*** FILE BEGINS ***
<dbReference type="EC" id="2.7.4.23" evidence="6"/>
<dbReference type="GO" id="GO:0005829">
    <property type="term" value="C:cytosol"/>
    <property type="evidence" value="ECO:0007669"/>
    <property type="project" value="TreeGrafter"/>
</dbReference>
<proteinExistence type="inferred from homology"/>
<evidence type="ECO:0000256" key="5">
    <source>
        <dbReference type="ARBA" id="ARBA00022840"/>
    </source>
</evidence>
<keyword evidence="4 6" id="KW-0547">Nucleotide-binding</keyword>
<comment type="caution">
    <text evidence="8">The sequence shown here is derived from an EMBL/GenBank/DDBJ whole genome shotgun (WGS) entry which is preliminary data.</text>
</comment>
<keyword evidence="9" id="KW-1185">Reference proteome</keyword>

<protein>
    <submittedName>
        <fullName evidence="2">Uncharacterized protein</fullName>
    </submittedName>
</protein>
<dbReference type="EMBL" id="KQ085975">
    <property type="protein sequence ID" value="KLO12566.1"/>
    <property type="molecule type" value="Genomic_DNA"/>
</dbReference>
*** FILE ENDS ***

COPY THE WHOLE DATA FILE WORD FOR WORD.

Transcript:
<dbReference type="EC" id="2.7.4.23" evidence="6"/>
<dbReference type="GO" id="GO:0005829">
    <property type="term" value="C:cytosol"/>
    <property type="evidence" value="ECO:0007669"/>
    <property type="project" value="TreeGrafter"/>
</dbReference>
<proteinExistence type="inferred from homology"/>
<evidence type="ECO:0000256" key="5">
    <source>
        <dbReference type="ARBA" id="ARBA00022840"/>
    </source>
</evidence>
<keyword evidence="4 6" id="KW-0547">Nucleotide-binding</keyword>
<comment type="caution">
    <text evidence="8">The sequence shown here is derived from an EMBL/GenBank/DDBJ whole genome shotgun (WGS) entry which is preliminary data.</text>
</comment>
<keyword evidence="9" id="KW-1185">Reference proteome</keyword>

<protein>
    <submittedName>
        <fullName evidence="2">Uncharacterized protein</fullName>
    </submittedName>
</protein>
<dbReference type="EMBL" id="KQ085975">
    <property type="protein sequence ID" value="KLO12566.1"/>
    <property type="molecule type" value="Genomic_DNA"/>
</dbReference>